Pat the CIO offers his pointed plan to achieve better ways of operating, calling it a comprehensive plan that needs support to succeed.
9. In a similar vein, I need your support in allowing me to create new, flexible, and outcome-driven compensation and bonus systems for many people in the IT organization whose efforts are indispensable to helping drive the types of fundamental change you and I both agree are needed for this company to fulfill its objectives.
These new incentive plans need to be based on deep and quantifiable collaboration with all parts of this organization; new metrics centered on effective engagement with customers and prospects; new ways of walking in lockstep with the LOBs to enhance business and customer value; and precise and measurable impacts on new approaches that will allow us to cut maintenance costs beyond 60% this year to 45% or even 40% next year. But, once again, the HR people are very nice and sympathetic and say all the right things, but at the end of the day -- and the end of the month and the end of the year -- I've still got people doing 2009-level work but getting paid on 1995 models. Help me fix this, Jim.
10. Let me reiterate that I am very grateful for the candor you expressed in your review of my performance, and in the same spirit, you have earned the right to get the same level of candor from me. So let me say that I have no fear of being fired: if that's what you feel is best for this company, then you should do that. On the other hand, if you are willing to help me help the company by supporting the initiatives I have proposed and you have agreed to, then we have the opportunity, together, to drive enormous change within this company that will yield benefits far beyond the reduction of maintenance costs to 60% (although that in itself is surely a worthy goal).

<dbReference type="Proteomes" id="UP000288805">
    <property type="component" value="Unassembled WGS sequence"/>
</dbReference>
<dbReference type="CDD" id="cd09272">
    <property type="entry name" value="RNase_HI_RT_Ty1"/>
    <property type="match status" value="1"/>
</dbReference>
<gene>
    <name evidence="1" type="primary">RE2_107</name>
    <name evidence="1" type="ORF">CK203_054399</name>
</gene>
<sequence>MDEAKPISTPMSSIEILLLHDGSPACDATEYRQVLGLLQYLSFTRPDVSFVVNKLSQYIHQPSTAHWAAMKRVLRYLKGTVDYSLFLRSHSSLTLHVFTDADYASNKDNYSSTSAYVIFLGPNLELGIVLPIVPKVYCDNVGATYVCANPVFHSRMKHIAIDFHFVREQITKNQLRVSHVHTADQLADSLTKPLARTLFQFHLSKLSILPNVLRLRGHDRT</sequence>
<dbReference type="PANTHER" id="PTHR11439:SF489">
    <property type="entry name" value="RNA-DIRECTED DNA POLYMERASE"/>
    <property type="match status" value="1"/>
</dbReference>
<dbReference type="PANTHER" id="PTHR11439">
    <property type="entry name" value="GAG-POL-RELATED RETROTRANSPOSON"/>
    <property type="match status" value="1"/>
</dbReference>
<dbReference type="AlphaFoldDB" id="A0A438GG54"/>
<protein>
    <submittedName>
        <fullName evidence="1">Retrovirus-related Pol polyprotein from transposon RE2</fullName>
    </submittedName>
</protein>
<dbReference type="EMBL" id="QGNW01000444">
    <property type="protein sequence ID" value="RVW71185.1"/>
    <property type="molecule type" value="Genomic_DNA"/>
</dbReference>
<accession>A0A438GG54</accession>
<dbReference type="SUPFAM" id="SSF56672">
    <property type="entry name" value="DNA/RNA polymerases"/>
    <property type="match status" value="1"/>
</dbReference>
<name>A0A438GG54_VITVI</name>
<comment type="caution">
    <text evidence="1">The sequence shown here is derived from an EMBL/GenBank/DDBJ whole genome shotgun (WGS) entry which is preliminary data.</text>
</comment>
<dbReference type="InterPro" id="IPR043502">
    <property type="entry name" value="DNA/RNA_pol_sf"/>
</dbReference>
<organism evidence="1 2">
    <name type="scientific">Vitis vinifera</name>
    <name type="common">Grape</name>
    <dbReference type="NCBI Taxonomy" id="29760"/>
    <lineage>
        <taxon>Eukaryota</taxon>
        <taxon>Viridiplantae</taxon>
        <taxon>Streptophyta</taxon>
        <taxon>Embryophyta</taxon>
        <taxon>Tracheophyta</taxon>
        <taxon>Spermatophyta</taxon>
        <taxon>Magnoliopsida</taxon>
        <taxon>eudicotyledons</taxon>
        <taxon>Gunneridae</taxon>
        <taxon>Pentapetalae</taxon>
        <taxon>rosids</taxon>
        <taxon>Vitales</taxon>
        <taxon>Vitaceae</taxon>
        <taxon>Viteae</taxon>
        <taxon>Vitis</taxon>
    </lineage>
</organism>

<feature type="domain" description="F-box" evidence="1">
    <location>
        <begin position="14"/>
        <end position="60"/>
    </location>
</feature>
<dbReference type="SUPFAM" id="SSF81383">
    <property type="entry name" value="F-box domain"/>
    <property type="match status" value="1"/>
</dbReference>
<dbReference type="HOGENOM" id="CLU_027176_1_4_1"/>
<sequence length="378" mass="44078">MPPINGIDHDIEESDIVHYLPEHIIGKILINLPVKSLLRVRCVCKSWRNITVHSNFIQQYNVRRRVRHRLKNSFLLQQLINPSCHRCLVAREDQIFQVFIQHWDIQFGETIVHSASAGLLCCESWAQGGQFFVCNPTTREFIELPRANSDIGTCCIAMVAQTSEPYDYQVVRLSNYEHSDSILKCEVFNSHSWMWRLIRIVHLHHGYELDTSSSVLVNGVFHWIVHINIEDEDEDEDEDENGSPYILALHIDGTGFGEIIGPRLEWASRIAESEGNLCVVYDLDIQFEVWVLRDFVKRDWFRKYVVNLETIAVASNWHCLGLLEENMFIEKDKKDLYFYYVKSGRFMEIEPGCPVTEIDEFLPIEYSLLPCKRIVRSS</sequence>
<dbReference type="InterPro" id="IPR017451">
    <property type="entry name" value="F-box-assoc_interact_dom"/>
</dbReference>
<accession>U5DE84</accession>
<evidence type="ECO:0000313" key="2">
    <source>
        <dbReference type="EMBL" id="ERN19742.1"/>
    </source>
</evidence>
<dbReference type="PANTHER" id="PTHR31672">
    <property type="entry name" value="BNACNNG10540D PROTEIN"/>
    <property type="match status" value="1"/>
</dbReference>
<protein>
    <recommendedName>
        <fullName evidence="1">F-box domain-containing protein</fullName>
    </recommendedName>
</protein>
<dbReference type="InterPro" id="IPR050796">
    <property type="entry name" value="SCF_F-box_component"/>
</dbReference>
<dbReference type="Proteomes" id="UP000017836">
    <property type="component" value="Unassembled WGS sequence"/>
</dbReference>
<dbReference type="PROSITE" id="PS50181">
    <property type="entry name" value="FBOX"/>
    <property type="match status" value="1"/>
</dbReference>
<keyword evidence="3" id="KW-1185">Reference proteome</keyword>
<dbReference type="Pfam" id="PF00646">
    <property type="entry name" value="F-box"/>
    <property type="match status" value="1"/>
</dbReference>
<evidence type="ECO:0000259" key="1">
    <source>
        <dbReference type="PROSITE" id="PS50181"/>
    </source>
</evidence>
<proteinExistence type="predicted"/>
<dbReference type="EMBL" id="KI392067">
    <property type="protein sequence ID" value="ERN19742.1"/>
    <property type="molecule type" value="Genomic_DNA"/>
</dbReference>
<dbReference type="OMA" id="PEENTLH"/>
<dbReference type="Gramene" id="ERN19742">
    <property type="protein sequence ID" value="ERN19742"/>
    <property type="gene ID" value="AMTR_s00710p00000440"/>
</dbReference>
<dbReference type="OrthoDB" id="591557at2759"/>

In concert with you and Susan the CFO and all of the other top executives, let's commit to remaking this company in 2009 into one that always says, "What's the right thing to do?" instead of "That's not how we do things." Let's reward risk-taking and innovation and start rooting out status-quo thinking. Let's work with customers to create what they want and need, instead of trying to trick them into buying what we happen to be making. Let's stop talking about what we need to do and start doing it -- and the first step down that path is for you to give me the support I need from you as CEO to accomplish the first nine items on this list. Thanks for your time and I look forward to a superb meeting with you next week.
With excitement and commitment,
To find out more about Bob Evans, please visit his page.